Rutvika —  05/24/2013 At 06:16

    Lovely detailed instructions! And so much healthier without the cheese..

    • fedandfit says

      fedandfit —  05/24/2013 At 10:05

      Thank you! I agree …much healthier!

  2. Alicia Jay (@aliciajaybird) says

    Alicia Jay (@aliciajaybird) —  05/27/2013 At 19:27

    Mm, the pesto looks divine! I’ll have to try this on my favorite summer dish: zucchini noodles and cherry tomatoes (usually mixed lightly with olive oil and black pepper). The little jar is charming as well.

    • fedandfit says

      fedandfit —  05/28/2013 At 10:58

      That sounds delicious!! Zucchini and cherry tomatoes just made my weekly grocery shopping list! Thank you 🙂

  3. Jordan says

    Jordan —  07/01/2013 At 21:30

    I made this pesto, and although tastes amazing, it’s not as creamy looking at yours. suggestions?

    • fedandfit says

      fedandfit —  07/07/2013 At 12:35

      Hi Jordan! Hmm … the difference could be in how quickly you added the olive oil to the rest of the pesto. Next time you give it a try, add the olive oil in more slowly (not quite as slowly as you would when making mayo) and see if that helps the texture.

  4. Chloe Chase says

    Chloe Chase —  07/08/2013 At 12:12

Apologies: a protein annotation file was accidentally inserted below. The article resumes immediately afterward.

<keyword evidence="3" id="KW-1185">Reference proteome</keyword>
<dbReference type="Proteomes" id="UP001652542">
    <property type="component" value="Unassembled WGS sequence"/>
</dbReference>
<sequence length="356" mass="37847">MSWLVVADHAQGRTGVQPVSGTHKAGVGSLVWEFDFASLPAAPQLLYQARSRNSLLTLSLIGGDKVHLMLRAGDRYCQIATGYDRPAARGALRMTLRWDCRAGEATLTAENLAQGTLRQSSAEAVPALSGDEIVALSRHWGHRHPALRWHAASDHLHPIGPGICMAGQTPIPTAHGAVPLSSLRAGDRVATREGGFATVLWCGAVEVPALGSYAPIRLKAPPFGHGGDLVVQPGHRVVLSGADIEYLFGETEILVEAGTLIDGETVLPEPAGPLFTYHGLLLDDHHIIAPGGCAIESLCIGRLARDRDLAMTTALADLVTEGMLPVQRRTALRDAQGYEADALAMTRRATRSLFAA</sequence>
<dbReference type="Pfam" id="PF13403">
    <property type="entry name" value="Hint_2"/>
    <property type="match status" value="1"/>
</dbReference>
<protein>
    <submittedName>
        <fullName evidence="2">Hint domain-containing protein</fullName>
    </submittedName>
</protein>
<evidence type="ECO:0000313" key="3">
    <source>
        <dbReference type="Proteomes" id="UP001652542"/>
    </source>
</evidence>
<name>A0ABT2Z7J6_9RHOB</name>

I love the tip on roasting garlic in foil. I’ve tried that before it works great if you seal the garlic very tight.

    • fedandfit says

      fedandfit —  07/08/2013 At 12:14

      Thanks, Chloe! You’re so right – sealing it very tight is important!

  5. Rachel says

    Rachel —  07/16/2013 At 20:55

    The Husband and I are CrossFitters, and while we generally adhere to clean eating, we haven’t taken on the paleo challenge. Until now, that is. I made this delicious pesto and used it, along with some tomatoes, to top our freshly caught fish tonight and we loved it! Thanks for the recipes. Keep ’em coming!

    • fedandfit says

      fedandfit —  07/16/2013 At 20:56

      It’s my pleasure, Rachel! Thank you for the note! I’m so glad y’all liked the pesto.

  6. Angela says

    Angela —  11/10/2013 At 20:12

    I made this tonight and slathered some on grilled chicken. Ahhhh-mazing!!!! So delicious, thanks for the recipe….and the house smells amazing, too!

    • Cassandra says

      Cassandra —  02/19/2014 At 20:38

      Awesome! I slather it on everything 🙂

  7. bridgette says

    bridgette —  02/04/2014 At 07:48

    OH MY GOD. This is the first recipe I’ve tried for pesto (ever!), and my god its amazing!!!! Literally eating it with a spoon. Thanks for the easy to follow instructions!

    • Cassandra says

      Cassandra —  02/19/2014 At 20:38

      Haha nice!! Welcome to the world of pesto obsession. I’m so glad you like it!

  8. Jayme says

    Jayme —  02/08/2014 At 02:03

    Thank you so much for this amazing recipe, Cassandra, I couldn’t believe how delicious this was. Please try it over roasted spaghetti squash, so good!